In 2015 we wrote:
There are certain stampers that seem to have a consistently brighter-than-it-should-be top end. They are tolerable most of the time, but the real magic can only be found on the copies that have a correct or even slightly duller top. Live classical music is never “bright” the way recordings of it so often are.
It’s rarely “rich” and “romantic” the way many vintage recordings are — even those we rave about — but that’s another story for another day.
We recently did the shootout again, and now with a much more clear, accurate upper midrange and an even more extended top end, the stampers that we used to find “brighter than they should be” are now just too damn bright, period.
We was wrong and we don’t mind admitting it.
Which leaves one and only one stamper that can win a shootout. Another stamper we like well enough to offer to our discriminating customers, but after that it is all downhill, and steeply.
Of course the right stampers are the hardest ones to find too. All of which explains why you rarely see a copy of the album for sale on our site.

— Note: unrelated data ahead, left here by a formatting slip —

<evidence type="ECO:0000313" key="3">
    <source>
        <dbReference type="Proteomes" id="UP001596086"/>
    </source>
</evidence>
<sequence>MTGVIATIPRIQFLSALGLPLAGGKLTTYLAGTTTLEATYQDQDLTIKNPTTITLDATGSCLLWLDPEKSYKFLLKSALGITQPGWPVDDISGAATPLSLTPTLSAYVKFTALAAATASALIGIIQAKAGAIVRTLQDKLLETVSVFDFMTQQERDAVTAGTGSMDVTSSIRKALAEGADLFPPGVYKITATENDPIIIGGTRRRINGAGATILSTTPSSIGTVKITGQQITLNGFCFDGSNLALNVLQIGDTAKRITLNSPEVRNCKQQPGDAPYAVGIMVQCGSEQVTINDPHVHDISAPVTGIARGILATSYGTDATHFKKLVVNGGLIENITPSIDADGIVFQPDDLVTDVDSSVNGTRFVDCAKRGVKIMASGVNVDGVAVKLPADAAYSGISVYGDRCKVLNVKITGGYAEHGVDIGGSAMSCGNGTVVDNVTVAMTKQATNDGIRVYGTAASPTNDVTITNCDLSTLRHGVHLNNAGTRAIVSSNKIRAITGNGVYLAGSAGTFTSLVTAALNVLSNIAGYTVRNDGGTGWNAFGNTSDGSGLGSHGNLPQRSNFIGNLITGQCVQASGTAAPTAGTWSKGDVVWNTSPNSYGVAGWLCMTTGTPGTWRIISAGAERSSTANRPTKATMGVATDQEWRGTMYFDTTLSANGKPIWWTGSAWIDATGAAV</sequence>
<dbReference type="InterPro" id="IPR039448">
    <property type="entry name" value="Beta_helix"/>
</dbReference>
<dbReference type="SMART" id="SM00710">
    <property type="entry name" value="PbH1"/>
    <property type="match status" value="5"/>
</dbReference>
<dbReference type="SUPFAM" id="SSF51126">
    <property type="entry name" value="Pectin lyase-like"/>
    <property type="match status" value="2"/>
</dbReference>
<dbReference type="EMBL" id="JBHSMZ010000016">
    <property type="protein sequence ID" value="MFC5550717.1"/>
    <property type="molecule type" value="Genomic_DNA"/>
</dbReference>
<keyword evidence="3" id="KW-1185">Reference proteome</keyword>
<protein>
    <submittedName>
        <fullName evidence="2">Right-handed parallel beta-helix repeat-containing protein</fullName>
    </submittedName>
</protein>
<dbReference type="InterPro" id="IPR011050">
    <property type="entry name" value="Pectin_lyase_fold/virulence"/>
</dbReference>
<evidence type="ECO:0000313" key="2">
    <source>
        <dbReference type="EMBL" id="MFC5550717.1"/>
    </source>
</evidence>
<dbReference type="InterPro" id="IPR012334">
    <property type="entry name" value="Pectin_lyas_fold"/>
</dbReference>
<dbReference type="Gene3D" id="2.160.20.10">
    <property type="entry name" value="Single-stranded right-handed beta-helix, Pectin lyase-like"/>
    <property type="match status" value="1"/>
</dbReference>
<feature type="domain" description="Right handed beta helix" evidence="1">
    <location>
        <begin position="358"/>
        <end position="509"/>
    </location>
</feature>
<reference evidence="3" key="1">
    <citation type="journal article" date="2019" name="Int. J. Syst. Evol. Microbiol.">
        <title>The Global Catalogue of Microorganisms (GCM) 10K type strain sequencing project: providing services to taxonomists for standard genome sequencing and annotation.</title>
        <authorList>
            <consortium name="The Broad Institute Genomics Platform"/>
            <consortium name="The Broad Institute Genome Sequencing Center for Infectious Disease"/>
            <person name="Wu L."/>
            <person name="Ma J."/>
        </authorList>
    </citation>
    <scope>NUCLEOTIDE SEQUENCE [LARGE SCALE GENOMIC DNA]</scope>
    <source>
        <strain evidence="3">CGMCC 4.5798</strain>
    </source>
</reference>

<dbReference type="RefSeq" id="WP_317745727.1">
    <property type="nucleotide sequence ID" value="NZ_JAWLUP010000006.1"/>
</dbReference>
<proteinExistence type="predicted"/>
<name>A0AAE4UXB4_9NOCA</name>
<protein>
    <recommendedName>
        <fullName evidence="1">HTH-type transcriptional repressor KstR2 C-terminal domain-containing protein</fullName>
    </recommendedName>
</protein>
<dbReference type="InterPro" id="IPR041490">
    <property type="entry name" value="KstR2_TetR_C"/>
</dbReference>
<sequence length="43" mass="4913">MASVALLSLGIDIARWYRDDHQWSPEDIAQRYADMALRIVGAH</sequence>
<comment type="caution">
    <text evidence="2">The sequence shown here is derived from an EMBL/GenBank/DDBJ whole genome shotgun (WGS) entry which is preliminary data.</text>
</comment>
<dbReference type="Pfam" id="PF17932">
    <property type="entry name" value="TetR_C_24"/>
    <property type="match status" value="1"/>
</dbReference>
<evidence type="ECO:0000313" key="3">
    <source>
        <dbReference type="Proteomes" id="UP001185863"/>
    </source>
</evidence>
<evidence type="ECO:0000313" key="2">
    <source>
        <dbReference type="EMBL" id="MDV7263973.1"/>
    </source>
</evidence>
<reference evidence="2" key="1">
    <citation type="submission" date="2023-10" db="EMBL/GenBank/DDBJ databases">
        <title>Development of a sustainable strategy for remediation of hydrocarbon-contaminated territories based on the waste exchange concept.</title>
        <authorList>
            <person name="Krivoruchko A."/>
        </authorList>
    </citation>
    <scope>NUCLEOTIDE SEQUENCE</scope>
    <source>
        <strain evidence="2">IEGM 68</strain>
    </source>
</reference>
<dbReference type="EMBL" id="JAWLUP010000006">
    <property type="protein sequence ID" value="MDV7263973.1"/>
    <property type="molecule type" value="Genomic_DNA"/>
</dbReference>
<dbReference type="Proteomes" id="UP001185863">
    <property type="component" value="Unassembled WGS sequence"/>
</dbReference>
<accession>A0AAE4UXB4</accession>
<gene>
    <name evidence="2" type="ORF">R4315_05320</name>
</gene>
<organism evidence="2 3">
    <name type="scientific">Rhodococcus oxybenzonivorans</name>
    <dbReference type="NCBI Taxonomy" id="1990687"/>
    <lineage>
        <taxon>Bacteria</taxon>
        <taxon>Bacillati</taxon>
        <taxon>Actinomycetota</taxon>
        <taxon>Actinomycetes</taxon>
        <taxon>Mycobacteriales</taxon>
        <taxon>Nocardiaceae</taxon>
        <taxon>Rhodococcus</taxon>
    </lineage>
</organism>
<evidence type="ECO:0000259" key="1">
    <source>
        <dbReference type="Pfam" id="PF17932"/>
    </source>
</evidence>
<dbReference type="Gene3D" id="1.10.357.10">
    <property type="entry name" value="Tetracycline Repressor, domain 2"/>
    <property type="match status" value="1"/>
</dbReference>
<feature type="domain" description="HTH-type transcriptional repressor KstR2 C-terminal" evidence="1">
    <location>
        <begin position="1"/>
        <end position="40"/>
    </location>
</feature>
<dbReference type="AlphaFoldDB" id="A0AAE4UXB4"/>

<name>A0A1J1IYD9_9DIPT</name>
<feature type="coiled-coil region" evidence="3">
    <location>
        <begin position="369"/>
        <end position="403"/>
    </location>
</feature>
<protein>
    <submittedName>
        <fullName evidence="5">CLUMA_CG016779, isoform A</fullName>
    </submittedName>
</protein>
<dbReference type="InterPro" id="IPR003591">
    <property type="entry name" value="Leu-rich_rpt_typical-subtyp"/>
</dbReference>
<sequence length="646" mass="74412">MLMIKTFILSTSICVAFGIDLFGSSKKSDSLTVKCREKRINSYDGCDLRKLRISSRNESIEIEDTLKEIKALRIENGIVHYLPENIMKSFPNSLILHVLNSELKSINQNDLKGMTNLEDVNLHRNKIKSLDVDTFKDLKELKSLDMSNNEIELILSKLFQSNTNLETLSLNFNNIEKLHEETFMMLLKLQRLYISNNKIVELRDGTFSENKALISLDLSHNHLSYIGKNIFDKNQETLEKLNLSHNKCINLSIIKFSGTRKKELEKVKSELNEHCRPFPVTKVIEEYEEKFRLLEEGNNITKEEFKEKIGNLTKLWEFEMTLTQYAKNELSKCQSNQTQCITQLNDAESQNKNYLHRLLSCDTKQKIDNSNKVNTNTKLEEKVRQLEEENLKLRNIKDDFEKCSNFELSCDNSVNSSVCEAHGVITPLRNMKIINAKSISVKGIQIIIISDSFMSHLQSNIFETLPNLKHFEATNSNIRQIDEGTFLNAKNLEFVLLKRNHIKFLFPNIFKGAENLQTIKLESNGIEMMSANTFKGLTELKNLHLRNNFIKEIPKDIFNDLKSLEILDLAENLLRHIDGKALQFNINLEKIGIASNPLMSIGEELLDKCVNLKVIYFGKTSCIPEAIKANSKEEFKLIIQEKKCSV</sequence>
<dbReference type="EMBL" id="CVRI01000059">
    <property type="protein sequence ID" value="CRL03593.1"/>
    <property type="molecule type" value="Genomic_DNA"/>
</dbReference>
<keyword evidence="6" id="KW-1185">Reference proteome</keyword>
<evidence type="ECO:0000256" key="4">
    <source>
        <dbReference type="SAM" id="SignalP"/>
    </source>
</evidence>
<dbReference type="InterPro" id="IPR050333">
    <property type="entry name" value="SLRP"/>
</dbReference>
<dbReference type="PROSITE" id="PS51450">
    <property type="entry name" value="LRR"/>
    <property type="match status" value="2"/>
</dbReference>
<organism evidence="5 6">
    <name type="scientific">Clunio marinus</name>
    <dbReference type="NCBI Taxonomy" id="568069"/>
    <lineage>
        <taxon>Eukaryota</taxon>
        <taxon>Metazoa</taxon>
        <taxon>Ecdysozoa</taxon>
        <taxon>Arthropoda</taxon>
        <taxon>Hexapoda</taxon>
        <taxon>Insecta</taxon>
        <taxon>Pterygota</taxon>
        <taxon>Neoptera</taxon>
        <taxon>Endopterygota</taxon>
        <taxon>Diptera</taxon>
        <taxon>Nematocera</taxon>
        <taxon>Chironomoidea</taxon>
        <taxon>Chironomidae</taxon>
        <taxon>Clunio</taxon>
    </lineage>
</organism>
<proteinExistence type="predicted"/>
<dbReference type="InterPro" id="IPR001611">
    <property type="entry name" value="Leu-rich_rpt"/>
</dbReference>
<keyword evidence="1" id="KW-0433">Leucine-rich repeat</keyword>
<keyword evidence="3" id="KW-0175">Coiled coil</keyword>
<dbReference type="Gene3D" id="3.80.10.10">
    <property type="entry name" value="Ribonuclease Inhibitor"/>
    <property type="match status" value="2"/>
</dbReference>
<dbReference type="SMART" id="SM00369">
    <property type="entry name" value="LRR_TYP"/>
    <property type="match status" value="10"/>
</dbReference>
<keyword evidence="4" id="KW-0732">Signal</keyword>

Our Hot Stamper Commentary from 2015
Superb! Big brass, so full-bodied and dynamic, yet clear and not thick or overly tubey. Lots of space as is usually the case with Ansermet’s recordings from this era.
Both sides here are BIG, with the space and depth of the wonderful Victoria Hall that the L’Orchestre De La Suisse Romande perform in. As a rule, the classic ’50s and ’60s recordings of Ansermet and the Suisse Romande are as big and rich as any you’ve heard. On the finest pressings (known around these parts as Hot Stampers) they seem to be the ideal blend of clarity and richness, with depth and spaciousness that will put to shame 98% of the classical recordings ever made.
The solo violin is present and so real you will have a hard time believing it.
This copy is huge in every dimension, just as all the best ones always are, with maximum amounts of height, width, and depth. The transparency is also superb — you really hear into this one in the way that only the best Golden Age recordings allow.
Side Two Coupling Work
Borodin: Prince Igor – Polovtsian Dances
The Borodin is amazing on this pressing’s side two!
Huge scope — depth and width like you will not believe, perfect for this music. The voices in the chorus are clearly separated out and so big and rich! Open and sweet in the best Golden Age tradition, as well as smooth and natural, like live music should be.